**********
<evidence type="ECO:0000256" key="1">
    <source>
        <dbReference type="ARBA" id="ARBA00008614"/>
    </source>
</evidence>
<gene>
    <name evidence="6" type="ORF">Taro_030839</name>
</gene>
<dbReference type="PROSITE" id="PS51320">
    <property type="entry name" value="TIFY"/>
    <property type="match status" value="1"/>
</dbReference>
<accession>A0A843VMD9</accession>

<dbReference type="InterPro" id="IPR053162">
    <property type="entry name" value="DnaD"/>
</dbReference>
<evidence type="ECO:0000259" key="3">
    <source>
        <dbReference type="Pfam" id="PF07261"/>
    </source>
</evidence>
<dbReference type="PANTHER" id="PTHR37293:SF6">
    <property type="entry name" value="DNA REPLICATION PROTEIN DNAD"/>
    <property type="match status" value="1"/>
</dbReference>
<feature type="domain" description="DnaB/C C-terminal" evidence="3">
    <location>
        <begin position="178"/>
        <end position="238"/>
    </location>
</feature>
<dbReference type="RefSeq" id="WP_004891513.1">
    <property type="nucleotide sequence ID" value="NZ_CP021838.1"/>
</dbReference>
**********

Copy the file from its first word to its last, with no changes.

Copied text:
<evidence type="ECO:0000256" key="1">
    <source>
        <dbReference type="ARBA" id="ARBA00008614"/>
    </source>
</evidence>
<gene>
    <name evidence="6" type="ORF">Taro_030839</name>
</gene>
<dbReference type="PROSITE" id="PS51320">
    <property type="entry name" value="TIFY"/>
    <property type="match status" value="1"/>
</dbReference>
<accession>A0A843VMD9</accession>

<dbReference type="InterPro" id="IPR053162">
    <property type="entry name" value="DnaD"/>
</dbReference>
<evidence type="ECO:0000259" key="3">
    <source>
        <dbReference type="Pfam" id="PF07261"/>
    </source>
</evidence>
<dbReference type="PANTHER" id="PTHR37293:SF6">
    <property type="entry name" value="DNA REPLICATION PROTEIN DNAD"/>
    <property type="match status" value="1"/>
</dbReference>
<feature type="domain" description="DnaB/C C-terminal" evidence="3">
    <location>
        <begin position="178"/>
        <end position="238"/>
    </location>
</feature>
<dbReference type="RefSeq" id="WP_004891513.1">
    <property type="nucleotide sequence ID" value="NZ_CP021838.1"/>
</dbReference>